When starting a conversation, no matter how urgent the matter, it is expected that you will first greet the person and ask after their health and family.  For instance, when speaking to the maintenance man, you would first say, “Hello, Mtwalo!  How are you today?  Is your sore throat better?  And how is your wife feeling?”  Then, after he had exchanged similar pleasantries with you, you could say, “My hot water pipe burst and my bathroom is flooded.  Do you think you could come take a look at it?”

This holds true even in emails.  You never just dive right into the conversation, but start off with “Hello!  I hope you are well today!”

There are also certain phrases and colloquialisms to be learned here.  You don’t “arrange” for things – you “organise” them.  When I need a ride to the bus station, I ask the person in charge if she will “organise it” for me.  When I was on a game drive and said that I would love to see a black mamba snake, my guide said he would “Organise a snake for me.”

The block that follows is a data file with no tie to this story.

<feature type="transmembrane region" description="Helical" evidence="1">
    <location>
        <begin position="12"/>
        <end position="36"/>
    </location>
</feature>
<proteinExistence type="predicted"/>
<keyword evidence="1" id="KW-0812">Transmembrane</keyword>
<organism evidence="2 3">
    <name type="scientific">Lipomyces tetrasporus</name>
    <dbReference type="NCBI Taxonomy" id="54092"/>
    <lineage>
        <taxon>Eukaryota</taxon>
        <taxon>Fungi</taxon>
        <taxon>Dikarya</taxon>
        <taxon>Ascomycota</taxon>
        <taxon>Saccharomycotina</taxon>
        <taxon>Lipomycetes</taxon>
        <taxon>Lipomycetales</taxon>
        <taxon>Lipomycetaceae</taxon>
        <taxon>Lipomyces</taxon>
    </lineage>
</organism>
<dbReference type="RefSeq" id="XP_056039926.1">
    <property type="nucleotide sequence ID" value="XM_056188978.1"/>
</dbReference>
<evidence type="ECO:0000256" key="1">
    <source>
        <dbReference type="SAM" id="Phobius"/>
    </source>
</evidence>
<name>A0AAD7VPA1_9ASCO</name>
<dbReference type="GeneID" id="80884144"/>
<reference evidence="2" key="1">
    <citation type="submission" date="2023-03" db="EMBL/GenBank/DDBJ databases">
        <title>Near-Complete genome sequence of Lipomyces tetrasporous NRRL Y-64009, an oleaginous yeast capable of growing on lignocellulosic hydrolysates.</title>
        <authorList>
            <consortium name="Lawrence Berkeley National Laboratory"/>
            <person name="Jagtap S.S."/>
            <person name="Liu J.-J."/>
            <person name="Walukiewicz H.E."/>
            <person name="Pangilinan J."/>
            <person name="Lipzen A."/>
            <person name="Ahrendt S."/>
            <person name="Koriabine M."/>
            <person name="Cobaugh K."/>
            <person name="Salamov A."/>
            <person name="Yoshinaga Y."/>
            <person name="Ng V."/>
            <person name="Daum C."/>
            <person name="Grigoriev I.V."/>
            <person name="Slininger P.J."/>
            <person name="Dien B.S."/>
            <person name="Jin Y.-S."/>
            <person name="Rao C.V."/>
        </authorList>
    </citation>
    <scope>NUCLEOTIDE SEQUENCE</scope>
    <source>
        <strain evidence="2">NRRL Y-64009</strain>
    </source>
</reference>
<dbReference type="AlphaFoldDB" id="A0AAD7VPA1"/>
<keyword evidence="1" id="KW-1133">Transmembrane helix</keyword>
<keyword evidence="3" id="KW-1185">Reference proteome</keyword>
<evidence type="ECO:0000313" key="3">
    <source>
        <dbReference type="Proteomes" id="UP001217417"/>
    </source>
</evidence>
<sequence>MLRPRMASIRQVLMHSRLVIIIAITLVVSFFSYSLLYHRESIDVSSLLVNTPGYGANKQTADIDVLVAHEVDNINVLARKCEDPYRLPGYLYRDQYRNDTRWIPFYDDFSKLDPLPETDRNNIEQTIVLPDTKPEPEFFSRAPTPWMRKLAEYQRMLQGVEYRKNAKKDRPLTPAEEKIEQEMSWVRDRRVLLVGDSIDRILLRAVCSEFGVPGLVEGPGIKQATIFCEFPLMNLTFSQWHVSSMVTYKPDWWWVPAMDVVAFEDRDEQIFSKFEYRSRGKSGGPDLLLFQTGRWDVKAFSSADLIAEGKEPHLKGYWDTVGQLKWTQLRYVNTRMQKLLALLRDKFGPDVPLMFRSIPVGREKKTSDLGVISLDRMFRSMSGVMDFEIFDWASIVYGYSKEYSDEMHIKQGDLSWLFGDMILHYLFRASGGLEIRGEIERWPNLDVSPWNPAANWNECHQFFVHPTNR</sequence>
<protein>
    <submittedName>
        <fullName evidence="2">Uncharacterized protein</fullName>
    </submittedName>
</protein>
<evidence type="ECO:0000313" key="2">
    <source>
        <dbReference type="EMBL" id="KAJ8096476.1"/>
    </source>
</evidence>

“Only” is used as a modifier. When asking the price for goods or services (a taxi ride, a car repair, a box of mangos) the price is given followed by “only.”
“How much are you asking for half dozen avocados?”  “50 kwacha only, madam.”
I am not sure if this is meant to show how cheap something is (as in “ONLY 50 kwacha”) or to reassure you that there will be no hidden fees involved (as in 50 kwacha, including tax and delivery)

Then there is the phrase “just now” as in “I am leaving for the store just now.”  This does not mean, as one would assume, that leaving for the store is happening as we speak.  It means “I may be leaving for the store within an hour or so” or even “I am thinking about leaving for the store at some point today.”  If you want to be immediate, you would say “now now.”   Time tends to be a bit more relaxed in Zambia anyway.

Last weekend, I unexpectedly bumped into someone who had been very kind to me in a time of great stress.  You may remember my driving mishap, only three days after I bought my car.   I had turned the wrong way onto to a divided highway and hit another car head-on.  Luckily, both of us braked and no one was injured.  However, I was frightened and a bit dazed and the Zambian man whose car I had damaged was ranting and raving and carrying on about how I was going to buy his car right this minute and he would make sure of it. I was standing there by my wrecked car, with tears running down my face.  There I was, a white woman – an obvious foreigner in a strange African country being sworn at by a very angry man while a small and curious crowd gathered.